-Who did you play with at recess?  Have I met that kid before?  What are you playing?  After you hear their name a few times, maybe ask if they want to get their phone number and have them over for a play.  (these questions ensure your child is being social, helps you know who their friends are and if they are keeping busy and out of trouble at recess)  My son's answers have recently changed to "we just hung out" or "we just chatted" and so I am encouraging him to do that some recesses, but also play wall ball or manhunt to mix it up a bit.

-What did you do in Math today?  Don't get an answer?  Prompt with things like fractions?  Multiplication?  And sometimes they will remember... my child says, "nope, that graphing thing we are doing" - then I say, "what graphing thing?" And all of a sudden he remembers they are doing a survey for the whole school and I find out what it is about and can inquire about it next week again. If you don't get a response, ask them to bring home their notebook or workbook to show you. (This allows you to see what they are working on in class and how they are doing, if you see a lot of blank pages or incorrect answers, you can follow up at home with more practice or talk to the teacher to see if you should be concerned)

-Does your teacher ever read books out loud to you?  Oh, yeah, what book are you reading right now?   What is it about?  Do you like it?  Why or why not?  Do you sit at your desk when they read or go to the carpet?  Do you take turns reading out loud or does only the teacher read?  Do you ever read in small groups or with partners?  Have you ever read out loud to your class or to your teacher? (This gives you an idea if the teacher is doing read alouds, shared readings or guided reading groups and helps give you an idea of what kind of books your child likes to read and why)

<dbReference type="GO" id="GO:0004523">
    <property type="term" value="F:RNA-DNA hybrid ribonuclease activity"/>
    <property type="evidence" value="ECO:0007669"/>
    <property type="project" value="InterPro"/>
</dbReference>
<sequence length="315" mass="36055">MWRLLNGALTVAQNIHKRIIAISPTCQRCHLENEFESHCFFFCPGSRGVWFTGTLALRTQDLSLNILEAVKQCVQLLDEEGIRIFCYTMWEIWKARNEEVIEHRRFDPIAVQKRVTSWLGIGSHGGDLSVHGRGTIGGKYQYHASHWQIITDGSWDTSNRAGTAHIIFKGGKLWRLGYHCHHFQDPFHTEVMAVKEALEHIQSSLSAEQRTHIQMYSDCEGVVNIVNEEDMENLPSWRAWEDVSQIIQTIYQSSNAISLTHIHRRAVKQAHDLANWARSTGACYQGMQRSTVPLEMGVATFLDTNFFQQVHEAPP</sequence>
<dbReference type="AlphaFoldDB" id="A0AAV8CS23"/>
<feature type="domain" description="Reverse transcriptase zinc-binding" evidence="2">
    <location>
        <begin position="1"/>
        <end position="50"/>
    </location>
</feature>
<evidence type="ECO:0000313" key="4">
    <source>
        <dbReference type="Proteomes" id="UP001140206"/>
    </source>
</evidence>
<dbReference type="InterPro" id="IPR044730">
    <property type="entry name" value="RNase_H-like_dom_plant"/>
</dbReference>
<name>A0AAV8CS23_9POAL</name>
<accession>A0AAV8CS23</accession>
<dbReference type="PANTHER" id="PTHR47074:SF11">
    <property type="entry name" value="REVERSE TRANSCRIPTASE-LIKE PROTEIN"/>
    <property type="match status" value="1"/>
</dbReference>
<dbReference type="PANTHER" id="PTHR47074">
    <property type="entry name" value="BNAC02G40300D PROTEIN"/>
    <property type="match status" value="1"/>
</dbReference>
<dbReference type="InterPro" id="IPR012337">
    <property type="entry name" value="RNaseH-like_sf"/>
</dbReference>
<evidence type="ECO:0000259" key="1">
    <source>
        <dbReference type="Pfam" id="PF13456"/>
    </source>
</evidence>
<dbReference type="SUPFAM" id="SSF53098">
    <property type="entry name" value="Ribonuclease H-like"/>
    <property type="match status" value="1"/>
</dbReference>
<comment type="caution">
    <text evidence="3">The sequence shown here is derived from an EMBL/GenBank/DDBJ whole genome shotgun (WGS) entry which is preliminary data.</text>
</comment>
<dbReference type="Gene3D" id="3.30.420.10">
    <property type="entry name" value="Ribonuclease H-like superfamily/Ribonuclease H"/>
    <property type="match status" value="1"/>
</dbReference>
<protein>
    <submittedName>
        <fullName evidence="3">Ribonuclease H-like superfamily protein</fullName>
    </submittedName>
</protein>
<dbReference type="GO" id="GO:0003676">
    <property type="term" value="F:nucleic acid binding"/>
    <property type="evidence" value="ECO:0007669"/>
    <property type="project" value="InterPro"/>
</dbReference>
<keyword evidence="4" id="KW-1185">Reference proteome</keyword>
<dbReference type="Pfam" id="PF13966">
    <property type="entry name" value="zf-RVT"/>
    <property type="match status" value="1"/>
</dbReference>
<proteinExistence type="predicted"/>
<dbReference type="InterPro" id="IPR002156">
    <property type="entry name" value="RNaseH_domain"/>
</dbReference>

By asking your child questions like these, you will start to get a sense of what their classroom is like and how their teachers operate their classrooms.  Hopefully you are hearing good things from your child.  When they are happy or excited about school, then you feel comfortable letting them spend 6 hours a day there. As we all know, there are different types of teachers.  Personally, I think that is a good thing - this means over the course of a number of years, your child will receive a variety of teaching strategies and learn to deal with various types of personalities and expectations.

There are times however, when the answers you get are not satisfying or they worry you. Then you have to determine what you want to do about it. Do you need to talk to the teacher and find out what is going on? Do you need to remind your child/yourself that there are 25 odd kids in the class and monitor more closely? Do you want to check with another parent in the class to see if their child is having similar issues?

In my next post, I'll talk about Parent/Teacher Relationships and what to do if you are not hearing answers you are happy with.

1 comment:

  1. Can I tell you my favourite question to ask my kids at lunch or after school? I like to ask what was the best thing about your morning/afternoon/day. If I get, I don't know as an answer, I tell them they need to pick something, one thing that they liked about their day at school. Usually that gets me a story.